Best-selling Harry Potter author JK Rowling dared police in her home country of Scotland to arrest her on Monday as the country’s controversial hate speech law takes effect, highlighting the government’s threat to “freedom of speech and belief.”

Under Scotland’s new Hate Crime and Public Order, stirring up “hatred” with threatening or abusive behavior based on characteristics including age, religion, disability, religion, sexual orientation, and transgender status is punishable by up to seven years in prison. Racial hatred has been banned in Scotland since 1986, and while the Act does not ban hatred against women, anti-misogyny laws are forthcoming.

“We know that the impact on those on the receiving end of physical, verbal or online attacks can be traumatic and life-changing,” said Scottish Minister for Victims and Community Safety Siobhian Brown. “This legislation is an essential element of our wider approach to tackling that harm.”

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Lawmakers in Edinburgh insist that the law includes sufficient free speech protections—including the right to “ridicule or insult” religion. Scottish First Minister Humza Yousaf claimed that “the threshold of criminality in terms of the new offenses is very, very high indeed.”

“Your behavior has to be threatening or abusive and intended to stir up hatred,” he argued.

Yousaf has himself been accused of a form of “hate speech” in recent years after complaining about the number of White people in the Scottish government.

However, the Hate Crime Act’s critics argue that it is overly broad and gives preferential treatment to certain groups. Foremost among these critics is JK Rowling, a noted anti-trans feminist who called the law “ludicrous” and warned that it will silence “gender-critical” discussions.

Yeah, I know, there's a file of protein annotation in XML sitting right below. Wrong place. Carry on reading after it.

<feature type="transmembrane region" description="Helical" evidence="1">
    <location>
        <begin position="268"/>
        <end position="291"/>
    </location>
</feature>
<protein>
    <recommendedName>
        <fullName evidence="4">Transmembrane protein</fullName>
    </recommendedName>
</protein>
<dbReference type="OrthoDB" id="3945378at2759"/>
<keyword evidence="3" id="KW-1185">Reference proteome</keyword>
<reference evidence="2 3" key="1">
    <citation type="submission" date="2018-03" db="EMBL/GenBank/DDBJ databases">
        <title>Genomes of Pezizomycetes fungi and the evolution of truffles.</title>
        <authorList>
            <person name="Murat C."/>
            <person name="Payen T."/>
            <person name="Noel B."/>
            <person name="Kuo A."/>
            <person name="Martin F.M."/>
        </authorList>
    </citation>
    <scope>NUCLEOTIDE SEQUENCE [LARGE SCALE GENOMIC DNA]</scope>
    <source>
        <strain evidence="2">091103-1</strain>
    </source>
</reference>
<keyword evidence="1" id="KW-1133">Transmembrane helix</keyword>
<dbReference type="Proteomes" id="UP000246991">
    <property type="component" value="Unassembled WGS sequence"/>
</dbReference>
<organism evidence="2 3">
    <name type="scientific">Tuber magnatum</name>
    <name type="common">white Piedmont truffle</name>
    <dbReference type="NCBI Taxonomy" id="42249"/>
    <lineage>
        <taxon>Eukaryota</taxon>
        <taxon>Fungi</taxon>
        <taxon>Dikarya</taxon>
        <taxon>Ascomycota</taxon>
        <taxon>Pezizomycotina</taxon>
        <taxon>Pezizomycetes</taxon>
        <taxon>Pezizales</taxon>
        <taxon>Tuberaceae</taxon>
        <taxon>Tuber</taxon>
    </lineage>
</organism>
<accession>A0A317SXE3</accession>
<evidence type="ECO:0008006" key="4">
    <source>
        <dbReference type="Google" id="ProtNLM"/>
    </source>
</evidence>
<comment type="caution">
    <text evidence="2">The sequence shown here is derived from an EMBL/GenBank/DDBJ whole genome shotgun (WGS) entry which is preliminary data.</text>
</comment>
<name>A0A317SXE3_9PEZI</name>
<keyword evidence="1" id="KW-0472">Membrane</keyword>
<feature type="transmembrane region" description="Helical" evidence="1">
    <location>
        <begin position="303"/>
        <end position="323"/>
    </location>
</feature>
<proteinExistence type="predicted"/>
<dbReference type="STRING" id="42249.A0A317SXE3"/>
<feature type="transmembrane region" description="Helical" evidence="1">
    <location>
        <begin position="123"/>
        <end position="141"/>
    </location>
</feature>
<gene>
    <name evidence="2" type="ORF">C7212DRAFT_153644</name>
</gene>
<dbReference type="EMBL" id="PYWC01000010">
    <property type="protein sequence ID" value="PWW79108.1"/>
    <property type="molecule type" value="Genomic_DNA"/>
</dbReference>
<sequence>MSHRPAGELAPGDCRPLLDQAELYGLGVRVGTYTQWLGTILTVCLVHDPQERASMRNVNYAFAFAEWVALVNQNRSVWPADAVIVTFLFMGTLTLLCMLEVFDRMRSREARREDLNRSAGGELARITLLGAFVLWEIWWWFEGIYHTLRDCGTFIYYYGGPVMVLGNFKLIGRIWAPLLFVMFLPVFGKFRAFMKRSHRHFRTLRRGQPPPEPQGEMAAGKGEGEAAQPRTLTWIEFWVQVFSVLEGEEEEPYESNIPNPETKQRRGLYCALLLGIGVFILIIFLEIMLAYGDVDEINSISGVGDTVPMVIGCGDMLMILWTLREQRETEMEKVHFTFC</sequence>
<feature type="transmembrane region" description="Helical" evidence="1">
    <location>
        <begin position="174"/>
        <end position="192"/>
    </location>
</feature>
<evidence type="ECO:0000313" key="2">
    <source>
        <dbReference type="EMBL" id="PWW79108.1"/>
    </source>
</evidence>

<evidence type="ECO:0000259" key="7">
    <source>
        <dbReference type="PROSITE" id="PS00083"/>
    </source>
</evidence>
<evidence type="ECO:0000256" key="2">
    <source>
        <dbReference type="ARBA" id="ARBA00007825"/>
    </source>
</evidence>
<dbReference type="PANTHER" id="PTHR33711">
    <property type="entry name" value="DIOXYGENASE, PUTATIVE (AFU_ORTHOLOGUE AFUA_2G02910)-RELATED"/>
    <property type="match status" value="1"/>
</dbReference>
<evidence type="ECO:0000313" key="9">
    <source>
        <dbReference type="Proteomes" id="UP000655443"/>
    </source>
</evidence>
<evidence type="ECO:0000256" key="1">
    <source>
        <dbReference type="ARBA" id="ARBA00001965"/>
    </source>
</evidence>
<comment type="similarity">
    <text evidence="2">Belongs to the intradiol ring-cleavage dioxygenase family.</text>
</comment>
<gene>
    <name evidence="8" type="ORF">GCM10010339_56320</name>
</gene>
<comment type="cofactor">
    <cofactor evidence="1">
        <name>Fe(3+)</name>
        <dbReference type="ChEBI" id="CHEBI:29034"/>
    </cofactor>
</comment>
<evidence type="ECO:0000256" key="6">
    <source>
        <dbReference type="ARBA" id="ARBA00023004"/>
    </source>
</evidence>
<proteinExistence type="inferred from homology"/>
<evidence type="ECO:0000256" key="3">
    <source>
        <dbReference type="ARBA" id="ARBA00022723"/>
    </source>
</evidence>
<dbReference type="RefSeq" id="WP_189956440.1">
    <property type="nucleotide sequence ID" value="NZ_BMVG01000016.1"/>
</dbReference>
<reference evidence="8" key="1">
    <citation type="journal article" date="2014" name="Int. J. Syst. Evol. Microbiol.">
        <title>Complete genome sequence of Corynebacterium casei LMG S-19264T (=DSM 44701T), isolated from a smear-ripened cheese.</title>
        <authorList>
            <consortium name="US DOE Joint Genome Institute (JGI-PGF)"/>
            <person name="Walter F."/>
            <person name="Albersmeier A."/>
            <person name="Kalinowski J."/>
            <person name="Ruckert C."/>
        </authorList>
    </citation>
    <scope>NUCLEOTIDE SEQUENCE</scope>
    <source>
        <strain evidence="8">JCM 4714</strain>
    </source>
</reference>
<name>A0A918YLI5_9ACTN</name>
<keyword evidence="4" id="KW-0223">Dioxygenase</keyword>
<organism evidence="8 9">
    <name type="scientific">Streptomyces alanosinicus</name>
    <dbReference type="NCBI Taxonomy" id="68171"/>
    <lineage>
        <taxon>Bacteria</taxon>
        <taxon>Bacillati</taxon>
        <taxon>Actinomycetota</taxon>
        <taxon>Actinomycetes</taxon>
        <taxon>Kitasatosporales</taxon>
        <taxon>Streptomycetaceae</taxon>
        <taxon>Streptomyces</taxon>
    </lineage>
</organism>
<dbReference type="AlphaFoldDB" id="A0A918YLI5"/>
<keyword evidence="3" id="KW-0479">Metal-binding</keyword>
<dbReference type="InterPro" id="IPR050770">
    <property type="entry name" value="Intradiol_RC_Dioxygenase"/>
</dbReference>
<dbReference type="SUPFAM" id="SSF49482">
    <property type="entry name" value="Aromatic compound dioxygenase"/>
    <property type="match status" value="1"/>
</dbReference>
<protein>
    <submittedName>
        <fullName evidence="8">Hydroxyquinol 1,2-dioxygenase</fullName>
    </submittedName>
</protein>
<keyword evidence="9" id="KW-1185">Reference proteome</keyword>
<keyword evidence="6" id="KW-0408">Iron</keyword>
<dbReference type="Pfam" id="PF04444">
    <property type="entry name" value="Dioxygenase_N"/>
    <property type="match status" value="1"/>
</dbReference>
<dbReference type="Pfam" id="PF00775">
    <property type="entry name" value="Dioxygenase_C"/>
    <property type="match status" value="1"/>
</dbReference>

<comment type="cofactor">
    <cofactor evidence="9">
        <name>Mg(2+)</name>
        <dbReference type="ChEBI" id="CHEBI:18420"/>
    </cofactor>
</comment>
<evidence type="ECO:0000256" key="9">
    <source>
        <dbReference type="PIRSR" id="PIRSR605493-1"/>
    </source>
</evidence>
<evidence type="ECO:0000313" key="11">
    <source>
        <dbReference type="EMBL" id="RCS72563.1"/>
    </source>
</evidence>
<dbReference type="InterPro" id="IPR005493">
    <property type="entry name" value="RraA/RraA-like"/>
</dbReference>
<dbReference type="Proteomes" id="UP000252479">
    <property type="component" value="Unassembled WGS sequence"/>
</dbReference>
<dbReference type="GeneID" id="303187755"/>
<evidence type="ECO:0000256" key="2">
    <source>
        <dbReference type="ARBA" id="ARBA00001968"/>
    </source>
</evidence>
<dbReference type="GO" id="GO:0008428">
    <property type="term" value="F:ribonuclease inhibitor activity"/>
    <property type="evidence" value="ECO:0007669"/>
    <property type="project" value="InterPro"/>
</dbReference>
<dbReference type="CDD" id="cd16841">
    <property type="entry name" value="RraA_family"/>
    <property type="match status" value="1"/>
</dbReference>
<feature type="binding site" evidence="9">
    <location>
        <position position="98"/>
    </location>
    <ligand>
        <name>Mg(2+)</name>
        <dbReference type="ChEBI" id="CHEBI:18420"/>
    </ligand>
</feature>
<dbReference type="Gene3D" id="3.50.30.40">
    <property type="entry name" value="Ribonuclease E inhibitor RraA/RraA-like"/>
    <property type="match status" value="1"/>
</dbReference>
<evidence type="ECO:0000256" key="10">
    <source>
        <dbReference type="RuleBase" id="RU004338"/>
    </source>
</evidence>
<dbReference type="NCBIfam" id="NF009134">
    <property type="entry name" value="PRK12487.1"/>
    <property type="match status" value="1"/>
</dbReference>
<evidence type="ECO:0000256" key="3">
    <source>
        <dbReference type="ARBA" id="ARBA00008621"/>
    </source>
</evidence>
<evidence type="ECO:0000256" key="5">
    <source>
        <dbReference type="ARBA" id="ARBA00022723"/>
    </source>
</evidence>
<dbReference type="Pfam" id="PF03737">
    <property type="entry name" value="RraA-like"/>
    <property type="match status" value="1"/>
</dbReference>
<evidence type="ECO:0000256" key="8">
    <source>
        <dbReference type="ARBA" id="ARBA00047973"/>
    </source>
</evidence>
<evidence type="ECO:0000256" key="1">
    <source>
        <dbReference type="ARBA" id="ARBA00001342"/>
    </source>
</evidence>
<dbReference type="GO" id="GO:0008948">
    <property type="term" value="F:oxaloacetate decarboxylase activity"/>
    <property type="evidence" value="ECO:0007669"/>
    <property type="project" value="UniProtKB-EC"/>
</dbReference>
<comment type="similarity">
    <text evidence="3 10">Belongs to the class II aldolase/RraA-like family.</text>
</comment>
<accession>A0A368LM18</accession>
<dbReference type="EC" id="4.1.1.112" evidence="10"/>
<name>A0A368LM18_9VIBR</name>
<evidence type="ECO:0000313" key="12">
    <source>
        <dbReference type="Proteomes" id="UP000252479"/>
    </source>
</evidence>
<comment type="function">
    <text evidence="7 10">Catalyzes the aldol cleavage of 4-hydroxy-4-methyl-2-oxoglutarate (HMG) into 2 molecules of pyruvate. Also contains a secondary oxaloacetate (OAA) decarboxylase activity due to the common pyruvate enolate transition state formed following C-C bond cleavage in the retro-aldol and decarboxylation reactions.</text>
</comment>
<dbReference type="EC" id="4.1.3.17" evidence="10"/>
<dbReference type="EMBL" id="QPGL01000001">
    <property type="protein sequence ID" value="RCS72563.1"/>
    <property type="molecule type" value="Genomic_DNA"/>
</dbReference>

As the law took effect on Monday, Rowling posted a lengthy X thread listing biologically male sex offenders (most of whom preyed on women and young girls) that now claim to be women. Without violating the act’s prohibitions against “misgendering,” the author described the consequences that the law will likely have on women who fall victim to sex crimes.

“Scotland’s Hate Crime Act comes into effect today,” she began. “Women gain no additional protections, of course, but well-known trans activist Beth Douglas, darling of prominent Scottish politicians, falls within a protected category. Phew!”

She accompanied this with photos of Douglas holding knives and axes and posting threats against “anti-trans” companies.

Related: JK Rowling Reported to UK Police for Transphobia, Keeps Trolling Anyway

Other entries on Rowling’s list included “lovely Scottish lass and convicted double rapist Isla Bryson,” who transitioned just before sentencing, “fragile flower Katie Dolatowski,” who raped a 10-year-old girl in a public bathroom, and “Samamtha Norris, [who] was cleared of exposing her penis to two 11-year-old girls,” along with several others.

“Only kidding. Obviously, the people mentioned in the above tweets aren’t women at all, but men, every last one of them,” she wrote in her final post. “In passing the Scottish Hate Crime Act, Scottish lawmakers seem to have placed higher value on the feelings of men performing their idea of femaleness, however misogynistically or opportunistically, than on the rights and freedoms of actual women and girls.”

“I’m currently out of the country, but if what I’ve written here qualifies as an offense under the terms of the new act, I look forward to being arrested when I return to the birthplace of the Scottish Enlightenment,” Rowling concluded.

Shortly after Rowling uploaded her posts, Brown told The Telegraph that the author’s remarks may indeed be reported to law enforcement.

“Whether or not the police would think it was criminal is up to Police Scotland for that,” she said.

According to The Scotsman, Police Scotland Chief Constable Jo Farrell had previously promised that the force would apply the act “in a measured way” with “close scrutiny of how the legislation is being enforced as well as what reports are being received.”

Connor Walcott is a staff writer for Follow Connor on X and look for him on VT’s “The Unusual Suspects.”

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